OK, gang. Just gotta vent. I have a group of students I’m finding a real challenge. Aggravated at students who do not read, listen, follow directions, note the day of their presentations, or due dates of assignments. One just emailed me to ask for it all to be repeated again, because she went home early for Thanksgiving. (I referred her to the handout that I BOTH gave out in hard copy in SEPTEMBER, and attached to an email a week ago.) No, I don’t know when your group is presenting. Believe it or not, I did not take that information home with me over the weekend! It’s called self-responsibility. Look into it. ARGH!!!!!! I am counting the days till this semester is over. I welcome clicks to indicate empathy, but please– no advice. Thanks!!!

Professor No. 6, Missouri
I am entirely confident that I just spent more time pulling together the documentation for this plagiarism report than the student spent plagiarizing his essay.

My statements on this matter in the syllabus are getting more passionate by the semester. The latest line I’m adding: “…. If you fail to behave honorably in completing your assignments, then you fail the course IN EVERY POSSIBLE WAY.” And, you know, life. You fail at life.

*Sigh*

Professor No. 7, Minnesota

This is how today is going:

 

Sep
2012

Dear Students… e-mail edition

Dear Students,

I feel compelled to remind you that I teach communication courses and pay close attention to the nuances of the various types of communication in which we engage. Our abilities to communicate are, in part, what makes us human beings. Too often in our professor-student communication, I find myself frustrated, put off, and generally discombobulated because our interaction isn’t as competent as it could be. Please consider this my request for you to reconsider your communication with me more carefully.
An increasing percentage of mishaps occur via e-mail. Please consider what e-mail stands for— electronic mail. If letters are an important form of written communication, e-mail is then an electronic form of important, written communication.

When writing e-mails, please familiarize yourself with the different parts of the e-mail.
• The subject line is the area that you can alert the recipient what your message will be about. Please make sure that this subject line is pertinent to the message you are writing. When you simply reply to previous e-mails I have sent you, you may send me a message the week of final exams that reads “Welcome to COMM 110.” I will undoubtedly scratch my head as to why you’re just now responding to a message I sent at the beginning of the semester and may not open it immediately since it’s not pertinent to the end of the semester.
• The salutation is the greeting of a message. Traditionally this would be: Dear Dr. Darnell, Dr. Darnell, or Professor Darnell. Hey! is not an appropriate salutation. I’m your professor, not your b.f.f..
• The next section of the e-mail is the body. This is where you address the subject with which you are concerned. Please make sure that in the body of your e-mail you are not showing that you either did not read the syllabus, grading philosophy, or honesty agreement, or simply chose to ignore those documents all together. For example, I do not ‘take doctor’s notes’ yet I get doctor’s ‘excuses’ e-mailed to me all the time.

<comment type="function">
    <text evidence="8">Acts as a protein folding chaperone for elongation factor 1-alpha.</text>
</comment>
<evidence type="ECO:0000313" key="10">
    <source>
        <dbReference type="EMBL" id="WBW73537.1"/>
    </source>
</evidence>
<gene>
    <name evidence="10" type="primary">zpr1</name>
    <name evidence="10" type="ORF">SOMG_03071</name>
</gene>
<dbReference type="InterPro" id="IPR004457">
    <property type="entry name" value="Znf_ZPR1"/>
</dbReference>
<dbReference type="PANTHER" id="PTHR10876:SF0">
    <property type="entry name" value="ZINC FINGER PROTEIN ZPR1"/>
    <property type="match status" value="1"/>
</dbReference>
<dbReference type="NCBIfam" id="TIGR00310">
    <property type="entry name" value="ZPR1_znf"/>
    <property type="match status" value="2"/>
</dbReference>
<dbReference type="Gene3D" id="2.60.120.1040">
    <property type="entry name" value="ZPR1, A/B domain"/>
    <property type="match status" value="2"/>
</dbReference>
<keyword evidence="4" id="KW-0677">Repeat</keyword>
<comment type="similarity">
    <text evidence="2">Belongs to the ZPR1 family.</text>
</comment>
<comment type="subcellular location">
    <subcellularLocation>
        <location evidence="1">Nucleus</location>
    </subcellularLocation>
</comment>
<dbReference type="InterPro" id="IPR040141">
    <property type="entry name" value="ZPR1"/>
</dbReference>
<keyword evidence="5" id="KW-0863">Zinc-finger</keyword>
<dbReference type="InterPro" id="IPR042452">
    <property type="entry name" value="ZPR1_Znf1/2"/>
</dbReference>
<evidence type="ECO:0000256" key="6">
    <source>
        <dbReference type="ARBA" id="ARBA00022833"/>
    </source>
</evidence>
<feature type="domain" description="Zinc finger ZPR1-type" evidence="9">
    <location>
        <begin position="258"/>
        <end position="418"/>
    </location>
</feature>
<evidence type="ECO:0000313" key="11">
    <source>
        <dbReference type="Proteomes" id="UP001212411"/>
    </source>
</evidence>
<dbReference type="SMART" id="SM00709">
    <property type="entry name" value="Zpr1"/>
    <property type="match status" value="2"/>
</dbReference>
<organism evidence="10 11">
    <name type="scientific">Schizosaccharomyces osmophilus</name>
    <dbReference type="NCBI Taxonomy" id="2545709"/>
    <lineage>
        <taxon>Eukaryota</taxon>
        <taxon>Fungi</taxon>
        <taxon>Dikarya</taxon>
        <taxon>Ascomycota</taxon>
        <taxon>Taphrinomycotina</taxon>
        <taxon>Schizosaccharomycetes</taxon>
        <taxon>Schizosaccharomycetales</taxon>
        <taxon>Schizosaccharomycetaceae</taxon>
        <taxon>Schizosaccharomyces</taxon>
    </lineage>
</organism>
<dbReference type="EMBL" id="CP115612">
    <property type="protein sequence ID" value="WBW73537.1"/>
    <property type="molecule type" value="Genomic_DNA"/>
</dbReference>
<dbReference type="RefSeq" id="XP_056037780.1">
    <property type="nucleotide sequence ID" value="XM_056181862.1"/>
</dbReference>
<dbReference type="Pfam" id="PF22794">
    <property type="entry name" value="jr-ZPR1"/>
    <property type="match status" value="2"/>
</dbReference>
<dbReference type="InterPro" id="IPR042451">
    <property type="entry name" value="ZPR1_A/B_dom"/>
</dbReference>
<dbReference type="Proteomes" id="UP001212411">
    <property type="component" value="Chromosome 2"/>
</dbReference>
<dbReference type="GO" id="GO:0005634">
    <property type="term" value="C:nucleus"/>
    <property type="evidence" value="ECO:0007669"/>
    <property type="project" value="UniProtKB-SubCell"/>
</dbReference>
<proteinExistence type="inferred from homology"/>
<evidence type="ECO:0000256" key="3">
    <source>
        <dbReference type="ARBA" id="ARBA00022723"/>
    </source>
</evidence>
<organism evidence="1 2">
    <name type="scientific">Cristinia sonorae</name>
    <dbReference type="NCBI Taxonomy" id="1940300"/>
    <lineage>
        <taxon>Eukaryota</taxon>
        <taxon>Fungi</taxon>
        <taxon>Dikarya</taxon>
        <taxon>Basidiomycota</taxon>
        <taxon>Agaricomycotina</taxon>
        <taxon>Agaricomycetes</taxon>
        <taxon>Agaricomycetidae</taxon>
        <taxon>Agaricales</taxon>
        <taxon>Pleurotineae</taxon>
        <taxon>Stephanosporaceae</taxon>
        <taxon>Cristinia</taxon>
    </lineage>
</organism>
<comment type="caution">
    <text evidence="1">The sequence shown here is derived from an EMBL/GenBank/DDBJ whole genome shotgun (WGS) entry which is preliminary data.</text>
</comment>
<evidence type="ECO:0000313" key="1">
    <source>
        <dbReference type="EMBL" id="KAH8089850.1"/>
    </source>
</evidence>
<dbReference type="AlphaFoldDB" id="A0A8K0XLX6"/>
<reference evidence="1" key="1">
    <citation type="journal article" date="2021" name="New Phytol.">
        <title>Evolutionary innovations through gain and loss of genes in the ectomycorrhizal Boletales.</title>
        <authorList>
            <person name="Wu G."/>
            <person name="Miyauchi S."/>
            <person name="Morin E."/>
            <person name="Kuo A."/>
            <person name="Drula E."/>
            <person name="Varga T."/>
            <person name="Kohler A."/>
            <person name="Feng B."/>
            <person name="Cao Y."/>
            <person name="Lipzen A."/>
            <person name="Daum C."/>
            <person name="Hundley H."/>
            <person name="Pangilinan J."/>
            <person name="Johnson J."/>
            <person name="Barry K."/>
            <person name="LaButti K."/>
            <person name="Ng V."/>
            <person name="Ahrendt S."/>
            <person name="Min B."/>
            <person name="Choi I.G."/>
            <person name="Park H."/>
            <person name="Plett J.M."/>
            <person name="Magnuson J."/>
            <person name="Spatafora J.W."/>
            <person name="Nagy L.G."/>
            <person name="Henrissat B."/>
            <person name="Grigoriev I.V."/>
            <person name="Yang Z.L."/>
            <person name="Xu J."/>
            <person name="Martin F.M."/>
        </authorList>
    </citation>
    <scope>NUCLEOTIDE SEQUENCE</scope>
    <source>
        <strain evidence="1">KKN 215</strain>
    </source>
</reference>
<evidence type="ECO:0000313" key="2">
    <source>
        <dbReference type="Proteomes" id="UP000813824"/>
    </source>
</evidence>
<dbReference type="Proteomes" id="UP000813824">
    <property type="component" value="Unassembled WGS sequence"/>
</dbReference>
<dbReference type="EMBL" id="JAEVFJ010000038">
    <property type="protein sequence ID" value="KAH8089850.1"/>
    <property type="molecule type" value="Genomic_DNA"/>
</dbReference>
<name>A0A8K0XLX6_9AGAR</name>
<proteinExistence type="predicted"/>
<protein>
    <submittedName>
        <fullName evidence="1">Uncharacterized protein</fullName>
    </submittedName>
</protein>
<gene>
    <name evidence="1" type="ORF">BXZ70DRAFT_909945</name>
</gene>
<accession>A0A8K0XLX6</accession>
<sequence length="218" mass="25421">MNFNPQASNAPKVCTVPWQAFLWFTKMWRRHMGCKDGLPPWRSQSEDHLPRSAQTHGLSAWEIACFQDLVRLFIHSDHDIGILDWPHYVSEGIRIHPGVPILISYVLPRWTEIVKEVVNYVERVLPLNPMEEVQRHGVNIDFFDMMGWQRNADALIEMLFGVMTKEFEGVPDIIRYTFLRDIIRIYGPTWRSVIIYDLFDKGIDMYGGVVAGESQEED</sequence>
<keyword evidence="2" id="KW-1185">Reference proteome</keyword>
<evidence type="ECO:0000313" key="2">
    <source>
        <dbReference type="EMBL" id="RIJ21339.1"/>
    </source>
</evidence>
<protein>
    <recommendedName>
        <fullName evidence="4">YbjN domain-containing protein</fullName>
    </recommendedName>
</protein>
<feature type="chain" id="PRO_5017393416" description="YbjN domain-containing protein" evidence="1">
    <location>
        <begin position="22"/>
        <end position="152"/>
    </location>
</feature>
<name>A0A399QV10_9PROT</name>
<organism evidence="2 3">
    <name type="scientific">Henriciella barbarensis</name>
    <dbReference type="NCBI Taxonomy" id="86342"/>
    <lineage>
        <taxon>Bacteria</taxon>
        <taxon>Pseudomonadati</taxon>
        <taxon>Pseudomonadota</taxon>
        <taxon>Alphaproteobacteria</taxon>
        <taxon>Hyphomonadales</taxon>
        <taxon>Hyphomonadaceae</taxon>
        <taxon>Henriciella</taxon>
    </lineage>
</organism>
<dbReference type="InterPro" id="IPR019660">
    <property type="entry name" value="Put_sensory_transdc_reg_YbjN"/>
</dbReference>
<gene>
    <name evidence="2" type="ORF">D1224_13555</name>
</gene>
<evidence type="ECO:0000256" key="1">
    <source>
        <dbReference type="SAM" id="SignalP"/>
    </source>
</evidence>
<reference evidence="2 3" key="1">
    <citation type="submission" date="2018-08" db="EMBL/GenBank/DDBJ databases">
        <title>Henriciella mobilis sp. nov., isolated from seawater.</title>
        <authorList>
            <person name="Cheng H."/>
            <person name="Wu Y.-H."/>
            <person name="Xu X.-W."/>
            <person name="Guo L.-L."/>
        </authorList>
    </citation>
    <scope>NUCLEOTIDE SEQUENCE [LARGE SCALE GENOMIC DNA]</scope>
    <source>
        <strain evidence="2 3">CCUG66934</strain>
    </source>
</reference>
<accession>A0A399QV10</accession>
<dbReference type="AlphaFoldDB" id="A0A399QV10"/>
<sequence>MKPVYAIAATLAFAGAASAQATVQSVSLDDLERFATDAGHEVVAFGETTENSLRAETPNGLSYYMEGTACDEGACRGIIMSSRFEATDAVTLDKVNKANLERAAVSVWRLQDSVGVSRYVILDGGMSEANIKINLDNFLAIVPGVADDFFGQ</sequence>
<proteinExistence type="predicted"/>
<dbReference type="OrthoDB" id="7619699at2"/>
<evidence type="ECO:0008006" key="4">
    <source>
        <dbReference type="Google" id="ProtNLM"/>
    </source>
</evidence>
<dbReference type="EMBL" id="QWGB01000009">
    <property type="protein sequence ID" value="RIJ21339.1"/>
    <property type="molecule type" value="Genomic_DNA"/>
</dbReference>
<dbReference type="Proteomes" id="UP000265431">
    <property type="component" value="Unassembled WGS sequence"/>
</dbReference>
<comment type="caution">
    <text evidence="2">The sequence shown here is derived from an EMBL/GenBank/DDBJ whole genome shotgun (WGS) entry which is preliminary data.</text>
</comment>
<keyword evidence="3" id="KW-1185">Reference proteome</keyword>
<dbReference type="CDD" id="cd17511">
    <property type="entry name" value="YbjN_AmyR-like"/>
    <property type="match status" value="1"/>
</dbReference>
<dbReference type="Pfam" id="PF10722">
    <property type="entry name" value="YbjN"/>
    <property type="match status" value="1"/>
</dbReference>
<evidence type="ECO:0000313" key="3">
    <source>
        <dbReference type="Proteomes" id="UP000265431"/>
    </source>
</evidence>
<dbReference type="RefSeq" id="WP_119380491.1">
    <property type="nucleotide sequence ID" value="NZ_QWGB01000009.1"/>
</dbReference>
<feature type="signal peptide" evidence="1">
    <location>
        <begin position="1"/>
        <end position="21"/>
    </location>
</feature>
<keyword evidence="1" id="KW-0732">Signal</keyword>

• The ending of the e-mail includes a closing and a signature, or just a signature. A traditional closing is “Sincerely,” with your name as the signature. Given the medium of e-mail writing, a closing is not necessary in my opinion. When signing your name, make it your complete name. 🙂 S. is not an appropriate signature.

If you’re still confused by the format, consult this image of a traditional letter.

In general, please show common sense when you e-mail me.
• Do not ask “Did we do anything important while I was absent?” If you can’t figure out why you shouldn’t ask this, I’d be happy to explain this in person.
• If you want ‘my notes,’ come to class and listen to them. Ask your peers for their class notes. Class discussions are more than my lecture notes. Understand the difference.
• Spell words correctly. Proofread and then proofread again.
• Do not expect a response to your e-mail immediately. I’m not up at 2:30 a.m. checking my e-mail. You shouldn’t be either.
• Do not demand things of me or use your e-mail to angrily vent. Be careful of your tone. If you don’t mean to be aggressive and inappropriate then do not write an e-mail that can be interpreted that way.
• I do not need to know why you weren’t in class. Your personal life is yours, not mine. I don’t need to know that you were up all night throwing up, that your child had diarrhea all night, or that you’ve just felt really crummy with all your coughing and sinus infections and body aches. E-mailing me doesn’t mean you get ‘more’ excused absences. I understand that you may consider this a courtesy, but I don’t think you’re a bad person if you’re not in class.
• Don’t ask me to ‘look over’ your assignments, via e-mail, since you can’t make it to office hours because you’re too busy. If you can’t talk to me during office hours, then arrange a time to see me in person. You’re not the only person who is busy.
• When in doubt, come see me rather than e-mailing me from your Android/iPhone/smart phone/Segway/Whatever-you-call-the-technological-gadget-of-the-moment.

All of these things relate to our personal encounters as well. When you come to my office, do not walk in and say “I need you to sign this” while shoving a piece of paper in my face. Instead, let’s have a conversation after you have knocked and asked “May I come in?” You can choose to stand or sit while we talk about your speech, your desire to drop a course, or your travel plans that may affect class.

In this technological age where you may be used to communicating n shrt wrds w/no punct & less than 140 charactrs, you need to set yourself apart and show the world that you do indeed know how to communicate appropriately and effectively.

Please understand that I write this for you, not in retaliation against you. Please be mindful of your communication with all professors. We all want you to leave Columbia College with the best possible skills to help you achieve your personal and professional goals. Competent communication skills are key to achieving those goals.

Jan
2012

Really We Don’t

This article from Forbes, “Dear Student: I Don’t Lie Awake At Night Thinking of Ways to Ruin Your Life,” highlights so many of the same things I have written in my own grading philosophy.  In a wonderful beginning, Art Carden cites 1 Corinthians 13:11 as a way of understanding the frustrating quicksand of professors, students, and grades.  Do yourself a favor and read Carden’s insights on the the topic.